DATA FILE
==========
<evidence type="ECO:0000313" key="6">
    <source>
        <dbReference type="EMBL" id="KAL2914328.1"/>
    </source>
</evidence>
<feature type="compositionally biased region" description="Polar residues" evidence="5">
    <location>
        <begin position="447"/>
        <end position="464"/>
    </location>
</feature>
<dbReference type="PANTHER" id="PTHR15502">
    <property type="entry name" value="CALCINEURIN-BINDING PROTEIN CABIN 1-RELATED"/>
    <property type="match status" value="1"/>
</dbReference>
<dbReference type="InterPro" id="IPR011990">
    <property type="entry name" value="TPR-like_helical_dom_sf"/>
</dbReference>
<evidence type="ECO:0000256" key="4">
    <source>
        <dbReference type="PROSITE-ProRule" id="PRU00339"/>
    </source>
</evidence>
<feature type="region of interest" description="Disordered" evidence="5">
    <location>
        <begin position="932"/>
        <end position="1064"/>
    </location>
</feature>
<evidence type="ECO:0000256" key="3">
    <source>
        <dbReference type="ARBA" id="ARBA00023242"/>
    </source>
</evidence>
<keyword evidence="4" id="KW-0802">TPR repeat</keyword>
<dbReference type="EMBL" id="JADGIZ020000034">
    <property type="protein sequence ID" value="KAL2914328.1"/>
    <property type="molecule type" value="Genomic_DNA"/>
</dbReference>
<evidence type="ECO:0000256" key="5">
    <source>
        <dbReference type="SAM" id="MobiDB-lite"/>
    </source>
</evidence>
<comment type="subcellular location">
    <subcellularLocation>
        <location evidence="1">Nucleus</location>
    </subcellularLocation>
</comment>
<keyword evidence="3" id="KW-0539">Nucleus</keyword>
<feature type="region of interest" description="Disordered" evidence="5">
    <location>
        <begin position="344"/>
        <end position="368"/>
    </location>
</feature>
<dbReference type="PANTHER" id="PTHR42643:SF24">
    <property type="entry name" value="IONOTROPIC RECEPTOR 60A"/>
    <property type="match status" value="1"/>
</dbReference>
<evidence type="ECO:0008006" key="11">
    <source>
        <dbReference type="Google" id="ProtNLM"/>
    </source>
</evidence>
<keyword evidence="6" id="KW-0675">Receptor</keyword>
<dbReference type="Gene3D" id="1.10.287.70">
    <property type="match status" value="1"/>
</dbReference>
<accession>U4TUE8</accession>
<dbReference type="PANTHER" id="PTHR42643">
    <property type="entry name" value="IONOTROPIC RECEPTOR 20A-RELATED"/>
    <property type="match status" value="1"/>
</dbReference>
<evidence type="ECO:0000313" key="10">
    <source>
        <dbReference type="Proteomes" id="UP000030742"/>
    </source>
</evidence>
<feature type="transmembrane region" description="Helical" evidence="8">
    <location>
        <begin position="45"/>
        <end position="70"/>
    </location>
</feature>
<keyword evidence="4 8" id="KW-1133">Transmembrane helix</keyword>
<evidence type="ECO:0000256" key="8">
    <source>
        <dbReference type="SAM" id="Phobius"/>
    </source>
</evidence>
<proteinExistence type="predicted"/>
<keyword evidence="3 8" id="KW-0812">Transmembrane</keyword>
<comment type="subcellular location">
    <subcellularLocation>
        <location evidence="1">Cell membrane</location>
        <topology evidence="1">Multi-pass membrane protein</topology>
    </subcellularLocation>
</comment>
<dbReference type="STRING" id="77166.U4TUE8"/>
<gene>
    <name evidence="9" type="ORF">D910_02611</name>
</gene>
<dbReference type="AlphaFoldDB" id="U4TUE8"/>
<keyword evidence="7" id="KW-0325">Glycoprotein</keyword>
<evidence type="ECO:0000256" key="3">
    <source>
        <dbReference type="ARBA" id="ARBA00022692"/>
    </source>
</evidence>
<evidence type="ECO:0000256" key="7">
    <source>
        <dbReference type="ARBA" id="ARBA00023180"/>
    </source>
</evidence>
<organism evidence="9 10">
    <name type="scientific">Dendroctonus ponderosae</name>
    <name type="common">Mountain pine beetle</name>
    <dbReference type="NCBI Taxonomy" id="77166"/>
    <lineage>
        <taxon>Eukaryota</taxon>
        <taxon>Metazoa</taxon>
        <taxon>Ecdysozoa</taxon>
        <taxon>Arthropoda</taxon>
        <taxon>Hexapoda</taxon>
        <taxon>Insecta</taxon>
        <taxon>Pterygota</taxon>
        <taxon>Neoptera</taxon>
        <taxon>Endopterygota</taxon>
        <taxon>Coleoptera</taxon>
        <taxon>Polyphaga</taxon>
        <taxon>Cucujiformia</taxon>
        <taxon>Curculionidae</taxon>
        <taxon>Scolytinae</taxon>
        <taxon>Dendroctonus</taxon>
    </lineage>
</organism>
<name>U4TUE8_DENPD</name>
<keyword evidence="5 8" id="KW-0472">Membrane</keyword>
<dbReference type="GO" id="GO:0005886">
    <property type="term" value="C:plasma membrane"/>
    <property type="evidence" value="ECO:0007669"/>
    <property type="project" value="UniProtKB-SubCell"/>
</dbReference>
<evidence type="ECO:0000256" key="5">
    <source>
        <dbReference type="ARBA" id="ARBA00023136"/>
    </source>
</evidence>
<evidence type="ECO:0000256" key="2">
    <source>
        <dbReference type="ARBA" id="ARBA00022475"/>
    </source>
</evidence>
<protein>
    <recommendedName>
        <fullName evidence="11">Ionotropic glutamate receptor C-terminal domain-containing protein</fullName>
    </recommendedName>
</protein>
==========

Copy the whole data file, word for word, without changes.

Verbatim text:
<evidence type="ECO:0000313" key="6">
    <source>
        <dbReference type="EMBL" id="KAL2914328.1"/>
    </source>
</evidence>
<feature type="compositionally biased region" description="Polar residues" evidence="5">
    <location>
        <begin position="447"/>
        <end position="464"/>
    </location>
</feature>
<dbReference type="PANTHER" id="PTHR15502">
    <property type="entry name" value="CALCINEURIN-BINDING PROTEIN CABIN 1-RELATED"/>
    <property type="match status" value="1"/>
</dbReference>
<dbReference type="InterPro" id="IPR011990">
    <property type="entry name" value="TPR-like_helical_dom_sf"/>
</dbReference>
<evidence type="ECO:0000256" key="4">
    <source>
        <dbReference type="PROSITE-ProRule" id="PRU00339"/>
    </source>
</evidence>
<feature type="region of interest" description="Disordered" evidence="5">
    <location>
        <begin position="932"/>
        <end position="1064"/>
    </location>
</feature>
<evidence type="ECO:0000256" key="3">
    <source>
        <dbReference type="ARBA" id="ARBA00023242"/>
    </source>
</evidence>
<keyword evidence="4" id="KW-0802">TPR repeat</keyword>
<dbReference type="EMBL" id="JADGIZ020000034">
    <property type="protein sequence ID" value="KAL2914328.1"/>
    <property type="molecule type" value="Genomic_DNA"/>
</dbReference>
<evidence type="ECO:0000256" key="5">
    <source>
        <dbReference type="SAM" id="MobiDB-lite"/>
    </source>
</evidence>
<comment type="subcellular location">
    <subcellularLocation>
        <location evidence="1">Nucleus</location>
    </subcellularLocation>
</comment>
<keyword evidence="3" id="KW-0539">Nucleus</keyword>
<feature type="region of interest" description="Disordered" evidence="5">
    <location>
        <begin position="344"/>
        <end position="368"/>
    </location>
</feature>
<dbReference type="PANTHER" id="PTHR42643:SF24">
    <property type="entry name" value="IONOTROPIC RECEPTOR 60A"/>
    <property type="match status" value="1"/>
</dbReference>
<evidence type="ECO:0008006" key="11">
    <source>
        <dbReference type="Google" id="ProtNLM"/>
    </source>
</evidence>
<keyword evidence="6" id="KW-0675">Receptor</keyword>
<dbReference type="Gene3D" id="1.10.287.70">
    <property type="match status" value="1"/>
</dbReference>
<accession>U4TUE8</accession>
<dbReference type="PANTHER" id="PTHR42643">
    <property type="entry name" value="IONOTROPIC RECEPTOR 20A-RELATED"/>
    <property type="match status" value="1"/>
</dbReference>
<evidence type="ECO:0000313" key="10">
    <source>
        <dbReference type="Proteomes" id="UP000030742"/>
    </source>
</evidence>
<feature type="transmembrane region" description="Helical" evidence="8">
    <location>
        <begin position="45"/>
        <end position="70"/>
    </location>
</feature>
<keyword evidence="4 8" id="KW-1133">Transmembrane helix</keyword>
<evidence type="ECO:0000256" key="8">
    <source>
        <dbReference type="SAM" id="Phobius"/>
    </source>
</evidence>
<proteinExistence type="predicted"/>
<keyword evidence="3 8" id="KW-0812">Transmembrane</keyword>
<comment type="subcellular location">
    <subcellularLocation>
        <location evidence="1">Cell membrane</location>
        <topology evidence="1">Multi-pass membrane protein</topology>
    </subcellularLocation>
</comment>
<dbReference type="STRING" id="77166.U4TUE8"/>
<gene>
    <name evidence="9" type="ORF">D910_02611</name>
</gene>
<dbReference type="AlphaFoldDB" id="U4TUE8"/>
<keyword evidence="7" id="KW-0325">Glycoprotein</keyword>
<evidence type="ECO:0000256" key="3">
    <source>
        <dbReference type="ARBA" id="ARBA00022692"/>
    </source>
</evidence>
<evidence type="ECO:0000256" key="7">
    <source>
        <dbReference type="ARBA" id="ARBA00023180"/>
    </source>
</evidence>
<organism evidence="9 10">
    <name type="scientific">Dendroctonus ponderosae</name>
    <name type="common">Mountain pine beetle</name>
    <dbReference type="NCBI Taxonomy" id="77166"/>
    <lineage>
        <taxon>Eukaryota</taxon>
        <taxon>Metazoa</taxon>
        <taxon>Ecdysozoa</taxon>
        <taxon>Arthropoda</taxon>
        <taxon>Hexapoda</taxon>
        <taxon>Insecta</taxon>
        <taxon>Pterygota</taxon>
        <taxon>Neoptera</taxon>
        <taxon>Endopterygota</taxon>
        <taxon>Coleoptera</taxon>
        <taxon>Polyphaga</taxon>
        <taxon>Cucujiformia</taxon>
        <taxon>Curculionidae</taxon>
        <taxon>Scolytinae</taxon>
        <taxon>Dendroctonus</taxon>
    </lineage>
</organism>
<name>U4TUE8_DENPD</name>
<keyword evidence="5 8" id="KW-0472">Membrane</keyword>
<dbReference type="GO" id="GO:0005886">
    <property type="term" value="C:plasma membrane"/>
    <property type="evidence" value="ECO:0007669"/>
    <property type="project" value="UniProtKB-SubCell"/>
</dbReference>
<evidence type="ECO:0000256" key="5">
    <source>
        <dbReference type="ARBA" id="ARBA00023136"/>
    </source>
</evidence>
<evidence type="ECO:0000256" key="2">
    <source>
        <dbReference type="ARBA" id="ARBA00022475"/>
    </source>
</evidence>
<protein>
    <recommendedName>
        <fullName evidence="11">Ionotropic glutamate receptor C-terminal domain-containing protein</fullName>
    </recommendedName>
</protein>